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A pattern is any configuration of cells on the plane.

Physical limitations preclude the simulation of patterns of infinite complexity. Patterns of finite complexity can be generated in many ways, but the most commonly explored class of patterns involve a static, periodic background (the medium), and a finite number of perturbations from this. This number may be, in fact, zero, in which case the pattern will be known as an agar.

Most other patterns operate using the vacuum as the medium. In this paradigm, the symmetry between different cell types is broken. The cell type that makes up the vacuum are normally called dead, while all other cell types are called live; any pattern of this sort is, then, characterized by the presence of an infinite number of dead cells, vs. a finite number of live cells. The foregoing discussion will be limited to patterns of this kind.

(nb: infinite wicks fit poorly into this scheme)


An area is a subset of a pattern that is surrounded by at least two disjoint perimeters of dead cells. For rules using the Moore neighborhood, the perimeters will need to be rookwise connected; for rules using the von Neumann neighborhood, a kingwise connected perimeter will suffice. The evolution of any area to the next generation will be independent of any other areas, regardless of the exact transition rule.

Equivalently, given a subset of a pattern, the subset neighborhood can be defined as:

  1. All live cells in the subset.
  2. All dead cells that are neighbors to live cells in the subset.

Two subsets of a pattern then belong in different areas, if their subset neighborhoods are disjoint.

An example of a pattern that forms a single area:


If a rule is however fixed, it will be possible to however establish finer criteria for dividing a pattern in parts.


A cluster is the rule-specific analogue of an area: a subset of cells delineated by less stringent criteria, that regardless has the property that its evolution can be predicted without reference to the other clusters present in the pattern.

In Conway's Game of Life, the following criteria are relevant for determining cluster status:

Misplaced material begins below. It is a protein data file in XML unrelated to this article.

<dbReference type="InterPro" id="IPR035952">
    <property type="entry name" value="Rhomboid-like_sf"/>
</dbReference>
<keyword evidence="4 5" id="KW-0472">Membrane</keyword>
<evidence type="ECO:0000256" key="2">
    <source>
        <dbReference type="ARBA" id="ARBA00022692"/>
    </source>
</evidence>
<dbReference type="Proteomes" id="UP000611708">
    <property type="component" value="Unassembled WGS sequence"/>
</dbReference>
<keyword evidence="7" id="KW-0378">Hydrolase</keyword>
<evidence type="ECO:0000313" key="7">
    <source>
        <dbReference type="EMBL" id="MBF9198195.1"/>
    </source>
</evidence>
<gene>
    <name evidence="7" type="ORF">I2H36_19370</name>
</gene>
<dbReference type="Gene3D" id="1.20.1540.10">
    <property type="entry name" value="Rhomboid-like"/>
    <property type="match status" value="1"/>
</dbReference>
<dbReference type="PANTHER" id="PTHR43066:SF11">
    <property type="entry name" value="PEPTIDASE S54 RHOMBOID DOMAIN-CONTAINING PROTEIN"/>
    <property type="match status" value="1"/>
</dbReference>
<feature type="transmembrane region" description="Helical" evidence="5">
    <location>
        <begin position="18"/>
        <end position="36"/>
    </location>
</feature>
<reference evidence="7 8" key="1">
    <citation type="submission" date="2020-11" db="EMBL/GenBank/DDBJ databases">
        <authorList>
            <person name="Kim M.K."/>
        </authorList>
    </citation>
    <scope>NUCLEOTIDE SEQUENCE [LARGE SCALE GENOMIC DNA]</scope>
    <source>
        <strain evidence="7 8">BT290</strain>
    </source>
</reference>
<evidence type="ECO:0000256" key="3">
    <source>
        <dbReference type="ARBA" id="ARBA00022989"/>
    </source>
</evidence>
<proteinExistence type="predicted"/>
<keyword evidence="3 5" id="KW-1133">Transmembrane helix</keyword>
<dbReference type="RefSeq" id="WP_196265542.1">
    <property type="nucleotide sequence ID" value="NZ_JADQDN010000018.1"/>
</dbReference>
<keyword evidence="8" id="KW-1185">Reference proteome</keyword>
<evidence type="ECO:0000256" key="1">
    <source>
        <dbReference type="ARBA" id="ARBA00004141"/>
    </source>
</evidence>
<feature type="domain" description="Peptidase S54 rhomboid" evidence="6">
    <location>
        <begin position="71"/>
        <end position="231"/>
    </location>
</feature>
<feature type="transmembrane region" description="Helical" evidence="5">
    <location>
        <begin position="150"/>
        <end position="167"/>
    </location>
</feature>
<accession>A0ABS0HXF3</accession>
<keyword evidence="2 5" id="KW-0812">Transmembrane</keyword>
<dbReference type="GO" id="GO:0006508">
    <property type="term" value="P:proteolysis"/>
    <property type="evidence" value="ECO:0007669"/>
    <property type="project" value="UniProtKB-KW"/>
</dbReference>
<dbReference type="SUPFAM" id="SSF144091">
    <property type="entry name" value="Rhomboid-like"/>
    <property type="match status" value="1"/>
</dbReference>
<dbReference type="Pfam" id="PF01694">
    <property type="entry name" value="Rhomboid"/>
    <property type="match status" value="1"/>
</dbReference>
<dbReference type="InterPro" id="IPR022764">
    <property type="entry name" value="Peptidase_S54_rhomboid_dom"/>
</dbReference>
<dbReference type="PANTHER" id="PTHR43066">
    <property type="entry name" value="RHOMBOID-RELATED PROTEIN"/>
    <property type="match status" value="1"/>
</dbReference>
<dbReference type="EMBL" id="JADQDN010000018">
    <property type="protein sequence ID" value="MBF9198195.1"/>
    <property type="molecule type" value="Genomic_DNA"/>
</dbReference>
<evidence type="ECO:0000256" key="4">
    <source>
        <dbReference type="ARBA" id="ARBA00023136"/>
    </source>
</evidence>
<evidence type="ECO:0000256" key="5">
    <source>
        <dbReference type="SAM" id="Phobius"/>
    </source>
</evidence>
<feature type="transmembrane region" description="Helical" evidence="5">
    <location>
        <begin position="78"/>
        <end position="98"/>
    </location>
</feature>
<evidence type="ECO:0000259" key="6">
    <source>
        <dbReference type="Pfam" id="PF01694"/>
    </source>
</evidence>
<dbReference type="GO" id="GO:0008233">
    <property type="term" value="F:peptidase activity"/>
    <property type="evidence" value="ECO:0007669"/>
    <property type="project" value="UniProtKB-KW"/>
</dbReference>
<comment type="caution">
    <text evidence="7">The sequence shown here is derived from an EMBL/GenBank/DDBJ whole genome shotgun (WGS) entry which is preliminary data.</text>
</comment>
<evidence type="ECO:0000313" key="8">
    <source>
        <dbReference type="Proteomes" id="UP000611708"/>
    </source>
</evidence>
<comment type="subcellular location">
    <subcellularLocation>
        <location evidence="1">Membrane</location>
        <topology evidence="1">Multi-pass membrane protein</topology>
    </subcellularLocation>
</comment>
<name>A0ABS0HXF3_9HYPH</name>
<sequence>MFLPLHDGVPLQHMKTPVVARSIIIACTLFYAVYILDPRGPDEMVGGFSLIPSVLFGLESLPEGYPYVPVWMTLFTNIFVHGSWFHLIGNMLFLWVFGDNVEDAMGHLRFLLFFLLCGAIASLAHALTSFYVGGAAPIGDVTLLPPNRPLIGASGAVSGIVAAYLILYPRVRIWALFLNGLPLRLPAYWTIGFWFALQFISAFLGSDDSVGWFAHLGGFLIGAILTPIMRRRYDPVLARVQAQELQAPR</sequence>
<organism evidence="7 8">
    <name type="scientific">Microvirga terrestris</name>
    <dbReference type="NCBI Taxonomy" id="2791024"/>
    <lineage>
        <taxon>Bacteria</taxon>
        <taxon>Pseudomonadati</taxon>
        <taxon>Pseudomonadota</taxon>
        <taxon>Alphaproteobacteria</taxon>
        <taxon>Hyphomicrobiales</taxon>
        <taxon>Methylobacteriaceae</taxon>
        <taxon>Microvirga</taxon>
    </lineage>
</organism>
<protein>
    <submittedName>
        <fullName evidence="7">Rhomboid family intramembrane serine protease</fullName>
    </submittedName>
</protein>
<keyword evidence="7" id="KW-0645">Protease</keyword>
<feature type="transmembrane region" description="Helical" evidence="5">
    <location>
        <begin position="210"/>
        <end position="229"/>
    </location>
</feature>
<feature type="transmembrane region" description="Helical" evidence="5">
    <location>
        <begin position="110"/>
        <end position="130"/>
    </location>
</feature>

• The existence of a rookwise connected perimeter of dead cells, where every cell only has one parent within the perimeter

The same does not hold in all Life-like cellular automata; e.g. in the rule Seeds, where two live cells is a sufficient criterion for the birth of a new cell, two Life clusters that occur within the same area can end up interacting.

The above single-area example pattern is in Life composed of four clusters, marked in the first figure with the letters A, B, C, D; and in the second figure separated by perimeters marked by asterisks:

........   *******.
.A.B....   *O*O..**
....BB..   ***.OO.*
.....B..   .*...O.*
..BBB...   .*OOO..*
......B.   .*....O*
........   ********
.C..D...   *O*.O*..
...D....   ***O.*..
........   ..****..

A cluster is, however, only determined in the context of the pattern in general. A subset may be a separate cluster in one pattern, but not in another. As an extreme example, consider e.g. clusters A and C above: these comprise only a single live cell, yet in by far most cases determining the evolution of a particular live cell requires reference to other cells.


An object, loosely defined, is a part of a minimal partition of a pattern into non-interacting components.

In the context of general CA, the notion of an object is dependent on the definition of a medium. While the backdrop of cellular automata is a connected space (in the graph-theoretic sense), and no part of a pattern can be truly independent of its surroundings, it is desirable to abstract away from the predictable evolution of empty medium. The evolution of a pattern, then, can be decomposed into the evolution of its medium (infinite but easily predictable) and the evolution of its objects (finite, non-trivial to predict). The following discussion will presume vacuum medium.